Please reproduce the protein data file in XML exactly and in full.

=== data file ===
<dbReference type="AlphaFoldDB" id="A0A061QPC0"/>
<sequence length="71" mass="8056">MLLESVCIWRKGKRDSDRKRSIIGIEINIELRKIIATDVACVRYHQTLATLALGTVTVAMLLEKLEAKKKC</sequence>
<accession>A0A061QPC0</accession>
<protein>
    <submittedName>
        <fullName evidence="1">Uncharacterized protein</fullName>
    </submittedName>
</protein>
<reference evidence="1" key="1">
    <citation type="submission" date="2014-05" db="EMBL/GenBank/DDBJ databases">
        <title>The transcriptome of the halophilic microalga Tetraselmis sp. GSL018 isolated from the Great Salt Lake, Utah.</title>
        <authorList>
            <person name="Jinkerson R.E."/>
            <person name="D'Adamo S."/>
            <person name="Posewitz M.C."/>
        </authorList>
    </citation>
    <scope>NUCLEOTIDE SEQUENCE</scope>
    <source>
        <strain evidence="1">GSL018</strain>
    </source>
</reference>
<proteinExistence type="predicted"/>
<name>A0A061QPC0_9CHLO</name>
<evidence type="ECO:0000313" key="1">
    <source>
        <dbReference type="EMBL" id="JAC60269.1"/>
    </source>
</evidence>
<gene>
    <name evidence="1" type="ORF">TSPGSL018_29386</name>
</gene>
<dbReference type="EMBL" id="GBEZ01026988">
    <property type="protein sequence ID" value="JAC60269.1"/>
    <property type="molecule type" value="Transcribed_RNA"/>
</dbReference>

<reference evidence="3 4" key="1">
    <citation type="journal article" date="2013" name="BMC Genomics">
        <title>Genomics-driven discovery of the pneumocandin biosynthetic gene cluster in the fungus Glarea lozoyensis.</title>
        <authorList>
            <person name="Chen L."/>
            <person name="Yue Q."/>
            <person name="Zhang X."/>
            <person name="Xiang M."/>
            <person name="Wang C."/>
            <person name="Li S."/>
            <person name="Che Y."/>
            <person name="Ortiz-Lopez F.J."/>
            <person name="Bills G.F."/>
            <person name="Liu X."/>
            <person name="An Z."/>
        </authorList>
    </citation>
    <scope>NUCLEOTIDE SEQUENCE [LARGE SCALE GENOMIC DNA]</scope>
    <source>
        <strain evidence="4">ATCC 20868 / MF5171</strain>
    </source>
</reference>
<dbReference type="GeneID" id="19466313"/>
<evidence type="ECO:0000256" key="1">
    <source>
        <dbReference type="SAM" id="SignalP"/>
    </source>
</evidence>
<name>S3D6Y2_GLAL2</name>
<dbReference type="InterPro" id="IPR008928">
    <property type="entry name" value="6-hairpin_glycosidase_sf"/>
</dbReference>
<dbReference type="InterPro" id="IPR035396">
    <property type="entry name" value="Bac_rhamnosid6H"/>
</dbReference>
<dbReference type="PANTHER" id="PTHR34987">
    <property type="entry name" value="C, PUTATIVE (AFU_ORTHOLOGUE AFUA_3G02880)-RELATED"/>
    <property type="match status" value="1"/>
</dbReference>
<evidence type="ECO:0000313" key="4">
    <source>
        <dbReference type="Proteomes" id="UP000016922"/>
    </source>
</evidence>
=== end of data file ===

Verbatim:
<dbReference type="AlphaFoldDB" id="A0A061QPC0"/>
<sequence length="71" mass="8056">MLLESVCIWRKGKRDSDRKRSIIGIEINIELRKIIATDVACVRYHQTLATLALGTVTVAMLLEKLEAKKKC</sequence>
<accession>A0A061QPC0</accession>
<protein>
    <submittedName>
        <fullName evidence="1">Uncharacterized protein</fullName>
    </submittedName>
</protein>
<reference evidence="1" key="1">
    <citation type="submission" date="2014-05" db="EMBL/GenBank/DDBJ databases">
        <title>The transcriptome of the halophilic microalga Tetraselmis sp. GSL018 isolated from the Great Salt Lake, Utah.</title>
        <authorList>
            <person name="Jinkerson R.E."/>
            <person name="D'Adamo S."/>
            <person name="Posewitz M.C."/>
        </authorList>
    </citation>
    <scope>NUCLEOTIDE SEQUENCE</scope>
    <source>
        <strain evidence="1">GSL018</strain>
    </source>
</reference>
<proteinExistence type="predicted"/>
<name>A0A061QPC0_9CHLO</name>
<evidence type="ECO:0000313" key="1">
    <source>
        <dbReference type="EMBL" id="JAC60269.1"/>
    </source>
</evidence>
<gene>
    <name evidence="1" type="ORF">TSPGSL018_29386</name>
</gene>
<dbReference type="EMBL" id="GBEZ01026988">
    <property type="protein sequence ID" value="JAC60269.1"/>
    <property type="molecule type" value="Transcribed_RNA"/>
</dbReference>

<reference evidence="3 4" key="1">
    <citation type="journal article" date="2013" name="BMC Genomics">
        <title>Genomics-driven discovery of the pneumocandin biosynthetic gene cluster in the fungus Glarea lozoyensis.</title>
        <authorList>
            <person name="Chen L."/>
            <person name="Yue Q."/>
            <person name="Zhang X."/>
            <person name="Xiang M."/>
            <person name="Wang C."/>
            <person name="Li S."/>
            <person name="Che Y."/>
            <person name="Ortiz-Lopez F.J."/>
            <person name="Bills G.F."/>
            <person name="Liu X."/>
            <person name="An Z."/>
        </authorList>
    </citation>
    <scope>NUCLEOTIDE SEQUENCE [LARGE SCALE GENOMIC DNA]</scope>
    <source>
        <strain evidence="4">ATCC 20868 / MF5171</strain>
    </source>
</reference>
<dbReference type="GeneID" id="19466313"/>
<evidence type="ECO:0000256" key="1">
    <source>
        <dbReference type="SAM" id="SignalP"/>
    </source>
</evidence>
<name>S3D6Y2_GLAL2</name>
<dbReference type="InterPro" id="IPR008928">
    <property type="entry name" value="6-hairpin_glycosidase_sf"/>
</dbReference>
<dbReference type="InterPro" id="IPR035396">
    <property type="entry name" value="Bac_rhamnosid6H"/>
</dbReference>
<dbReference type="PANTHER" id="PTHR34987">
    <property type="entry name" value="C, PUTATIVE (AFU_ORTHOLOGUE AFUA_3G02880)-RELATED"/>
    <property type="match status" value="1"/>
</dbReference>
<evidence type="ECO:0000313" key="4">
    <source>
        <dbReference type="Proteomes" id="UP000016922"/>
    </source>
</evidence>